Lack of sleep costs Canada billions of dollars in productivity: report
Published Thursday, December 1, 2016 11:41AM EST
Insufficient sleep is costing the Canadian economy US$21.4 billion per year, according to a new report. (Gaston M. Charles / shutterstock.com)
If you’ve ever fantasized about napping during work hours, there is now an economic argument for mid-day snooze breaks.
A new report says that lack of sleep is costing the Canadian economy US$21.4 billion per year, or 1.35 per cent of the country’s gross domestic product (GDP). Across the country, 80,000 working days are lost each year because of sleep-deprived workers, according to the research group RAND Europe.
As troubling as those numbers seem, Canada is actually faring better than four other major economies included in the report.
According to RAND, the United States loses $411 billion in productivity and about 1.23 million working days per year because of insufficient sleep.
The cost to Japan is $138 billion, followed by Germany at $60 billion and the United Kingdom at $50 billion.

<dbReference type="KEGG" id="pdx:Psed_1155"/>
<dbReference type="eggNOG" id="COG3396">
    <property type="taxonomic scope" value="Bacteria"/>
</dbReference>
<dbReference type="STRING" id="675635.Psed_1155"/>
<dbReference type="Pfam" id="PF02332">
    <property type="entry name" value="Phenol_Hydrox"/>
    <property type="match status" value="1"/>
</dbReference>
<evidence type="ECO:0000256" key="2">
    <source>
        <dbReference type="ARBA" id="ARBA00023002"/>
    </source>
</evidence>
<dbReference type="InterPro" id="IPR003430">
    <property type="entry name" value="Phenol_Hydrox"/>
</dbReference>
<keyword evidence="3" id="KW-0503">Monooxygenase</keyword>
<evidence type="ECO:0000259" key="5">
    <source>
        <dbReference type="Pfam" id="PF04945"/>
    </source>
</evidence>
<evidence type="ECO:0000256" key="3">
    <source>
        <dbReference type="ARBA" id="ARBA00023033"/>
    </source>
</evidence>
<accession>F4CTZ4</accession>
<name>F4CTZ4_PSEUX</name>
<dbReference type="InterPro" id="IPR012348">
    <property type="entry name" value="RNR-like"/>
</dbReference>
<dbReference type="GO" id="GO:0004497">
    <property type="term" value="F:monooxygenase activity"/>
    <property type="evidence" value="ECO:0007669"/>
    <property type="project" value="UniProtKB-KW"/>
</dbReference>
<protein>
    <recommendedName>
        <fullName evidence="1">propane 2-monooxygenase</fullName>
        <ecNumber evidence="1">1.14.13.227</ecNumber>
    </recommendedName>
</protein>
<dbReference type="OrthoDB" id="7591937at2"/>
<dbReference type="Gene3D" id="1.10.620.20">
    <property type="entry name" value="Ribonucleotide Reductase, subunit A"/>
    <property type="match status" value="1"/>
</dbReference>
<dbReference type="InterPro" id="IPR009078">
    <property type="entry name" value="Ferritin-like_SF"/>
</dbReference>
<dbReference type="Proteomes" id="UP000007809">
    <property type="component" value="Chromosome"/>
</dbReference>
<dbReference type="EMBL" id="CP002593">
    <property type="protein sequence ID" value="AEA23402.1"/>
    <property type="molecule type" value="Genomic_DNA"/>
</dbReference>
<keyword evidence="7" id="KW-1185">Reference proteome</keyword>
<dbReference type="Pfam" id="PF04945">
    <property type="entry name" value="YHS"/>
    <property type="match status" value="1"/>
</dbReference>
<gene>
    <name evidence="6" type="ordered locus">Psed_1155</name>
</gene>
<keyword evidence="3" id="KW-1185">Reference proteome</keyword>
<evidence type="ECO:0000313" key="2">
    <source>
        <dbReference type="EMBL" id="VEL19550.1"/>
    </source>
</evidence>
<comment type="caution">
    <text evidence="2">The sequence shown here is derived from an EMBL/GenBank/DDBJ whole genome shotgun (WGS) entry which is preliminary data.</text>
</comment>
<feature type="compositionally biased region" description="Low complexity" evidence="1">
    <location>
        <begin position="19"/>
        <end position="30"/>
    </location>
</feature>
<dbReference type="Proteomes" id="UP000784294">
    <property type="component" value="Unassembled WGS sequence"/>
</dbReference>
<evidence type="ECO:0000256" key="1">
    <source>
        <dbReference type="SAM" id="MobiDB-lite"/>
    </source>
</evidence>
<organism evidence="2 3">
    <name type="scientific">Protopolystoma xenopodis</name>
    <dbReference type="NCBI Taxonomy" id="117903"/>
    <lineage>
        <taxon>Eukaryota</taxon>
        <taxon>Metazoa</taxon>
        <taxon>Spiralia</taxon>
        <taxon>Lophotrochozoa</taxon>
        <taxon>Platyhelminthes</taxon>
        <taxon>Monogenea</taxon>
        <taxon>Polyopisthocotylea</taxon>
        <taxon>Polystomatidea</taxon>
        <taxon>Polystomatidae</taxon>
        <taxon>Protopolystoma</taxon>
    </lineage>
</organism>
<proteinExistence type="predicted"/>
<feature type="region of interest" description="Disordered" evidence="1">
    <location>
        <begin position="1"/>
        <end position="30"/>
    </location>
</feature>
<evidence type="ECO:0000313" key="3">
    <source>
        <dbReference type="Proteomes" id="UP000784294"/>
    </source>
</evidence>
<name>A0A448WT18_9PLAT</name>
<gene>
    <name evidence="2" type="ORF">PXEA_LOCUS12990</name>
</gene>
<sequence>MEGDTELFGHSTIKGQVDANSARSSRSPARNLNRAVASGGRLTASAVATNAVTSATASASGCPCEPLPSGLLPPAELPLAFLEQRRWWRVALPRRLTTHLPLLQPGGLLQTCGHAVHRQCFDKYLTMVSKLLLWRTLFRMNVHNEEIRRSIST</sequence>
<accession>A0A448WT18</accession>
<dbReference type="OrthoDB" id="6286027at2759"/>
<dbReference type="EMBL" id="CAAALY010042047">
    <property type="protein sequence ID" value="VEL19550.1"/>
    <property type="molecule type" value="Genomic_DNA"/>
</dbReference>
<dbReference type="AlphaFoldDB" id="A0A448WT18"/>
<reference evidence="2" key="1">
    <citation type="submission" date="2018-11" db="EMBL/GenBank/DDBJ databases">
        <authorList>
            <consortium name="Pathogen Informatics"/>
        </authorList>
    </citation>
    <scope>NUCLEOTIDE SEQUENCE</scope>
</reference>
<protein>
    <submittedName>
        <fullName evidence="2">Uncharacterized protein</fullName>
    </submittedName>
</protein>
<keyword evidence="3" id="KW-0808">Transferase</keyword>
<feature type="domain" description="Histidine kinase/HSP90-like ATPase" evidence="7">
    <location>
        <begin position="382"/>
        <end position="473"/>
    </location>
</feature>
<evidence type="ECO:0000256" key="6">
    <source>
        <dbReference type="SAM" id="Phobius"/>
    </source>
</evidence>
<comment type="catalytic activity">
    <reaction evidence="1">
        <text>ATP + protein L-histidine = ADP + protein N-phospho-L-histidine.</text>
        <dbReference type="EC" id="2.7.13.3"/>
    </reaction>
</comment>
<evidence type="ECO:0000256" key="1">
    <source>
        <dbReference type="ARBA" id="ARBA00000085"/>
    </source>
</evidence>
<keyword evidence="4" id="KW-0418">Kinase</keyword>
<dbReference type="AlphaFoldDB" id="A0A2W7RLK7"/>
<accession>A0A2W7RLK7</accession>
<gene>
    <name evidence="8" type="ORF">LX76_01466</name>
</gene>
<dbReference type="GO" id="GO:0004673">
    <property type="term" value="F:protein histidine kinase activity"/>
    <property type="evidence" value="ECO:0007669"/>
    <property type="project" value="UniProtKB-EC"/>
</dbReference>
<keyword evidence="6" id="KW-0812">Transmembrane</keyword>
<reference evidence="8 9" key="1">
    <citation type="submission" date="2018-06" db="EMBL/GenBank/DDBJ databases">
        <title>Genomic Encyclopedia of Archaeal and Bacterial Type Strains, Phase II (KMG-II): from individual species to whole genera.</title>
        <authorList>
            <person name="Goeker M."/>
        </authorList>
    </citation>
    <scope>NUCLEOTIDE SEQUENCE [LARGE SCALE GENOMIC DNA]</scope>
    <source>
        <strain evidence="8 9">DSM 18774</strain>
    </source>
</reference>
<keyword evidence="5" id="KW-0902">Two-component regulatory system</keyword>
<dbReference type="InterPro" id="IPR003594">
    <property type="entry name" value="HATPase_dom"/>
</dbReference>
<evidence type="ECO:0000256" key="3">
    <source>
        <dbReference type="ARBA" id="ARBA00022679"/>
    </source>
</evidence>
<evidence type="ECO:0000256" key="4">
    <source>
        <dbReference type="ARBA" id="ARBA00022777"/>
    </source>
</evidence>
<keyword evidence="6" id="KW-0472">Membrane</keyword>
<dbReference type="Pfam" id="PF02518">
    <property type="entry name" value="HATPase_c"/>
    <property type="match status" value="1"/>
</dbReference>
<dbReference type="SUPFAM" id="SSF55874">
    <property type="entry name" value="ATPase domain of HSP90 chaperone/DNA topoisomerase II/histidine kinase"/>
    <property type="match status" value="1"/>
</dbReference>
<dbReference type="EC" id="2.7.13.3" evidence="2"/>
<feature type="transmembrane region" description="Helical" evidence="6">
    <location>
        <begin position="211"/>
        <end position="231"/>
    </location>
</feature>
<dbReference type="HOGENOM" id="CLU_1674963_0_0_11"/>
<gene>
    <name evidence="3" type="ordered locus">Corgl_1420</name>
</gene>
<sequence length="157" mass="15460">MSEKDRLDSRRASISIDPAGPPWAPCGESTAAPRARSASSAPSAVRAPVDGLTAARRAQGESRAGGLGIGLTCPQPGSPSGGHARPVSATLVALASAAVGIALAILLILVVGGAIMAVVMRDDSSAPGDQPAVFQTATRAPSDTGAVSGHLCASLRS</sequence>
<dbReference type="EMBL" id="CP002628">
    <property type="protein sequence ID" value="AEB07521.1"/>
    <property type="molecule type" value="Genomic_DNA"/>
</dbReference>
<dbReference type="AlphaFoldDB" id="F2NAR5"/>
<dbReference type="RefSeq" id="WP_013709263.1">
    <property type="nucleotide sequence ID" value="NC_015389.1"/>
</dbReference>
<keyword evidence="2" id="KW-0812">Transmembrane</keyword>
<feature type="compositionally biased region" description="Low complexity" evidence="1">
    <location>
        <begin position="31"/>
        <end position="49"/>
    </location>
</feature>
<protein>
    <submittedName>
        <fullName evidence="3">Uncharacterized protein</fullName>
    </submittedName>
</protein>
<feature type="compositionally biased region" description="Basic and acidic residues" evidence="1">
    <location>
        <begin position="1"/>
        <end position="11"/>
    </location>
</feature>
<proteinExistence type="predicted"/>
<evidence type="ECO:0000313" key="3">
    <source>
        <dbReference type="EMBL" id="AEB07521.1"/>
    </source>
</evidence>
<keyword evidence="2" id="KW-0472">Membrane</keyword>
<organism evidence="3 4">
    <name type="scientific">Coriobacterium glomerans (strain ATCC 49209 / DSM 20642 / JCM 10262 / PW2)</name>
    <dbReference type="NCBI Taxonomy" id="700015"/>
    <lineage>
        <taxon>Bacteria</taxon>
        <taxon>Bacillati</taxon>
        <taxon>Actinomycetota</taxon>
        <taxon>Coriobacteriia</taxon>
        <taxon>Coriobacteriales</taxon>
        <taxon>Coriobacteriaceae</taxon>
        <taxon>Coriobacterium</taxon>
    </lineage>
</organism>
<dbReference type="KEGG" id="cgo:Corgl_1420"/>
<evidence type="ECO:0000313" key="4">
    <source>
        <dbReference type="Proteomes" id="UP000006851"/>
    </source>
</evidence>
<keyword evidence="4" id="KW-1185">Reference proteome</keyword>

The RAND report calls the figures “alarming” and notes that besides lost productivity, sleep deprivation has been linked to serious diseases and accidents. Someone who sleeps less than six hours per night has a 13 per cent higher mortality risk than an individual who gets what’s considered a healthy amount of sleep – between seven and nine hours.
The report, which analyzed data collected from 62,000 individuals in 2015 and 2016, also lists a number of factors that lead to a lack of sleep. They include obesity, smoking, consumption of sugary drinks, lack of exercise, mental health issues, as well as socioeconomic stressors such as financial concerns and caring for children or the elderly.
“Sleep is a basic human need in much the same way as nutrition,” the report says.
So how can you get more sleep and be more productive at work? The report makes a few recommendations, including:
- Setting a consistent wake-up time each day
- Not spending time in bed unless actually sleeping
- Limiting the use of electronic devices before bedtime
- Limiting consumption of caffeine, nicotine and sugary drinks
- Getting enough exercise
The report also encourages employers to improve workplace environments, by designing and building brighter offices, reducing physical strain at work and improving workers’ schedules.